seem desirable to rescind his rights and give him an equitable 
compensation at the outbreak of war, or if necessary wind up 
the whole concern ; for the director of a private company is very 
much in the position of a partner. The article in the treaty 
between England and the United States of 1795, " that neither 
debts due from the individuals of one nation to another, nor the 
shares nor the monies which they may have in public funds or 
in private or in public banks shall in any event of war be 
sequestrated or confiscated," might well be extended now to the 
shares in public or private companies. And, further, it seems 
ad\isable to allow interest on shares and debentures held by alien 
enemies to run during Avar, even though it be not paid till the 
end of the war ; and in retiu'n to maintain the liability of alien 
shareholders during war, unless there are special reasons against 
this. An exception would be made in favour of enemy share- 
holders when some peculiar hardship would result. Hero the 
Courts might grant equitable relief and give the holder the 
estimated value of his share before war. Postponement in the 
place of confiscation seems to provide the solution required by 

War and Commerce between Belligerents. 61 

new commercial conditions. The treatment of companies during 
the Transvaal war points, at any rate, to a new custom, even 
though the precedents cannot be pressed ; because in this case 
the companies, though nominally enemy, were largely British 
in membership. 

There was no insistence in our courts upon the forfeiture of 
membership by English shareholders in companies incorporated 
in the Transvaal ; and, in fact, the Driefontein Mining Company 
repaid to English creditors without protest, during the war, the 
instalments of a loan incurred before it. Further, the Grovem- 
ment, as successor to the Transvaal Government, paid all arrears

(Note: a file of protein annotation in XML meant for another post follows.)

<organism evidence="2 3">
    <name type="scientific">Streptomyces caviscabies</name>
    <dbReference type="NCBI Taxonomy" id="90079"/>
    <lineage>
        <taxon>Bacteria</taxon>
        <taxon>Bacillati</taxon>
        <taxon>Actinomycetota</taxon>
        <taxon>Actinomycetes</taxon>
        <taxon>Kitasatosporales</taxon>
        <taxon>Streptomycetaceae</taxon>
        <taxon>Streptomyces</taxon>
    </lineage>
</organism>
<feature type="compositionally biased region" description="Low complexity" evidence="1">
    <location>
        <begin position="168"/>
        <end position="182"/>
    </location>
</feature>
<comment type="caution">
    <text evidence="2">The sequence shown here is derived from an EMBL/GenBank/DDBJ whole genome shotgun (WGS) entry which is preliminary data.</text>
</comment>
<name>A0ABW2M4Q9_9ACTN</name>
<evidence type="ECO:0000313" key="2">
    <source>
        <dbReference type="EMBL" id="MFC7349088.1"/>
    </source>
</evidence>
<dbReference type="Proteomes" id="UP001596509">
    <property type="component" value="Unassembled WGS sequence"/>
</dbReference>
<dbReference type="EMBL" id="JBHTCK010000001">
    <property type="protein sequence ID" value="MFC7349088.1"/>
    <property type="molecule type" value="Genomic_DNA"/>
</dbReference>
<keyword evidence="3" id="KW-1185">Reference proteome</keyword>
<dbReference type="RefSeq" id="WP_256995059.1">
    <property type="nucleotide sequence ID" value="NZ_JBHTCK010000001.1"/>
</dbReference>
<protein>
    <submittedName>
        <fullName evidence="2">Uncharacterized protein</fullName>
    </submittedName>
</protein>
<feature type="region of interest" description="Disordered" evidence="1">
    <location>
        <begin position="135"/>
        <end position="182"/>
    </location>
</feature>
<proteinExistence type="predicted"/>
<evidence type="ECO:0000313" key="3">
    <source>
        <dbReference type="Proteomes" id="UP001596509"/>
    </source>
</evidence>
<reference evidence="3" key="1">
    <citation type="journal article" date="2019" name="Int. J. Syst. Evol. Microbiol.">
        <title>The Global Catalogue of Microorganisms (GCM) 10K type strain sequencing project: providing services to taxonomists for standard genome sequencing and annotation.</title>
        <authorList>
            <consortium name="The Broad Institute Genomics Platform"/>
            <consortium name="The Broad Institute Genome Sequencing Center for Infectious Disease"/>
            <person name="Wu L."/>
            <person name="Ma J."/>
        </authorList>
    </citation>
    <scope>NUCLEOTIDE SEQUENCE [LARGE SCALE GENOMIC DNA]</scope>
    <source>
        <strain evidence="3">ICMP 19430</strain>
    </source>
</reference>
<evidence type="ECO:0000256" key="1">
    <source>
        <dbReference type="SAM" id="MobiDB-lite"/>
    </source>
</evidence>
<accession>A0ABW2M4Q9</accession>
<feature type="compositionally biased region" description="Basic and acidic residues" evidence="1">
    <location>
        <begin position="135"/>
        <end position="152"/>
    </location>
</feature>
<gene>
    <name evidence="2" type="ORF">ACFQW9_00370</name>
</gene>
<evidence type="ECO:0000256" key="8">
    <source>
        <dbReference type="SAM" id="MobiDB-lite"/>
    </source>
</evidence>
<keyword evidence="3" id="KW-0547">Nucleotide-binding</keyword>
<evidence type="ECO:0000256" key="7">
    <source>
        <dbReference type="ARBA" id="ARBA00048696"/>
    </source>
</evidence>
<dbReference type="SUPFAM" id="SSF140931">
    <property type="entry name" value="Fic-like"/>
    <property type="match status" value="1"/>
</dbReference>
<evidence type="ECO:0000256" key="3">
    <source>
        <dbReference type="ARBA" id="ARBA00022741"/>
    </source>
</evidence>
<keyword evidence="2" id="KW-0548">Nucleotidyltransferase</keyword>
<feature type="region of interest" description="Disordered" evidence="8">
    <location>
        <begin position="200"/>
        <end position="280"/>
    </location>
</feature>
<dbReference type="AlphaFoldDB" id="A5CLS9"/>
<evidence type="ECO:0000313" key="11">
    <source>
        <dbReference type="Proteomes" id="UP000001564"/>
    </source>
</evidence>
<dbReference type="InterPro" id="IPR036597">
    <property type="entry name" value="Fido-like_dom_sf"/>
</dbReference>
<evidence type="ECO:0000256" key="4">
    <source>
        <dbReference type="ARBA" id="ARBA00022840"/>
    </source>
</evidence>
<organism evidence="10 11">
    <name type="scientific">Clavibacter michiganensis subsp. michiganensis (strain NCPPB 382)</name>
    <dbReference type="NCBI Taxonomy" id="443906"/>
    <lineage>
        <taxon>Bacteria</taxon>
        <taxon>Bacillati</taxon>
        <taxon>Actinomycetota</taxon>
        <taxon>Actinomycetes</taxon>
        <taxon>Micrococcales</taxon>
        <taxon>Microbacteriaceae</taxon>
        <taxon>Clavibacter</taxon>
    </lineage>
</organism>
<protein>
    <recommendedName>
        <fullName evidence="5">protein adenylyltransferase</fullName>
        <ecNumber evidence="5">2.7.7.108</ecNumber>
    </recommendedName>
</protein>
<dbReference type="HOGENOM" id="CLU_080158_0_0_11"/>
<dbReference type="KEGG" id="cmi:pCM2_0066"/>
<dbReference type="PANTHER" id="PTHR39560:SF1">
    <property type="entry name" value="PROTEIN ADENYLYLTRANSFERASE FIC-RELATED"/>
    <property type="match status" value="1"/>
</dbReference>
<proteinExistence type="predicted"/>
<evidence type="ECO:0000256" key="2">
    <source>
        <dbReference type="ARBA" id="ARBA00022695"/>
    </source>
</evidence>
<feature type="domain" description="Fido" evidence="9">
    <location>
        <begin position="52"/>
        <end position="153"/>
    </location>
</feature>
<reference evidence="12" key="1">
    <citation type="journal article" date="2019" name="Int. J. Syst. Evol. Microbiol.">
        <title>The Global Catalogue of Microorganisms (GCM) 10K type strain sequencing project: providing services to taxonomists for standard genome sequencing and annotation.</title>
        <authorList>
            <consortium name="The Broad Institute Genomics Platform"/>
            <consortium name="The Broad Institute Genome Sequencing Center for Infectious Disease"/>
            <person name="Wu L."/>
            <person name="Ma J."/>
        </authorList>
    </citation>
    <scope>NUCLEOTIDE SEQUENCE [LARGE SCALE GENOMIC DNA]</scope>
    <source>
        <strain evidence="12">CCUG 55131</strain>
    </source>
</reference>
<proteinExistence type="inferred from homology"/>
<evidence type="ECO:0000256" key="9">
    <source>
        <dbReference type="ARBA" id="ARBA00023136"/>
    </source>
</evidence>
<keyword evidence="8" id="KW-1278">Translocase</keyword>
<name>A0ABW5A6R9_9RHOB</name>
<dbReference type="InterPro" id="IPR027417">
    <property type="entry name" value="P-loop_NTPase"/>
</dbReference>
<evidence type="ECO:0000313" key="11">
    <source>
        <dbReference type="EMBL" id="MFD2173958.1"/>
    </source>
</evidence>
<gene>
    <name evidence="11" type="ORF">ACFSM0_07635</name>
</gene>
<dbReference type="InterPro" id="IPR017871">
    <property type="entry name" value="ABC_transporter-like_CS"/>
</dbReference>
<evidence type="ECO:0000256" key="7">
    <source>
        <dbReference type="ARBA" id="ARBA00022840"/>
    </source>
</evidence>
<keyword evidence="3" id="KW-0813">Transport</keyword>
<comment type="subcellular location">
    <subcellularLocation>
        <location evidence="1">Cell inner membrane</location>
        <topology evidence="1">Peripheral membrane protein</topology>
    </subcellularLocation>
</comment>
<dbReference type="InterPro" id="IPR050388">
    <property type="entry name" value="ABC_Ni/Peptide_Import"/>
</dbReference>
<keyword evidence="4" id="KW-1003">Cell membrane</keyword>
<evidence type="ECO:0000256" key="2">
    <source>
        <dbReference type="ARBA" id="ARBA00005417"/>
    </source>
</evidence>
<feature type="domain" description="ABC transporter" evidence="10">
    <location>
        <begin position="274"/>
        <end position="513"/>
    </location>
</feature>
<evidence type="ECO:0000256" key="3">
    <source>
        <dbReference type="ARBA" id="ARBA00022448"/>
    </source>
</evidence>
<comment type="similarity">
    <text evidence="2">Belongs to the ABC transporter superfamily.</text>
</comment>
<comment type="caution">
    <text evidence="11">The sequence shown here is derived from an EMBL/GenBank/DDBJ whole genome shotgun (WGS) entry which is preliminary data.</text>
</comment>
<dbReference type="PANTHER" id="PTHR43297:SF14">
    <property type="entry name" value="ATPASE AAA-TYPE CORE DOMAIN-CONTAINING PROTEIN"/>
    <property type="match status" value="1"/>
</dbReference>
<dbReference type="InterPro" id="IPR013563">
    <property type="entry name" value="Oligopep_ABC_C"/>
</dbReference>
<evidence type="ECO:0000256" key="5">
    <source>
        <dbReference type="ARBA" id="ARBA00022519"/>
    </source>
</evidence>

of debenture interest to English shareholders of an enemy 
company, viz., the Pietersburg-Pretoria Railway Company, Ltd., 
at the end of the war. The desire for stability of commerce 
and maintenance of credit will, no doubt, in future induce all 
Governments to make the suspension of private rights in war 
time as small as possible, and to insist on abrogation only 
when it is clearly necessary. The basis and the purpose of the 
belligerent's prohibition of commerce between enemy subjects is 
to weaken the enemy, or at any rate to prevent his power of 
resistance being increased by any act of his own people. In cases 
where these ends are not advanced there is no reason to prohibit 
trading, or to annul contracts. And so delicate is the organism 
of modern commerce that all gratuitous interference \a\h. it 
should be avoided. The harm done to national prosperity by 
sweeping restraints on trade may far outweigh the harm done 
to the enemy. 

( 62 ) 



It has been shown that the Roman and medlteval theory of 
conquest involved the complete forfeiture of all private property 
by the conqueror, who obtained full dominion over the con- 
quered territory. The law of force was permitted to reign 
after the termination of hostilities, or rather, conquest was 
considered to amount to a new acquisition. Grotius^ recognises 
the right of the conqueror to take the land of the conquered ; 
but he marks an advance upon the old theory of complete for- 
feiture arising straightway out of the existence of war, when he 
declares that such appropriation must be made by the State and 
not by the individual ; and, further, he establishes a dis- 
tinction between the well-established conqueror and passing 
military occupier, and does not concede to the latter a right of 
expropriation. Yattel- marks a further appreciation of the 
right of private property. He admits that the victor may 
retain as an " expletio juris " so much moveable private property as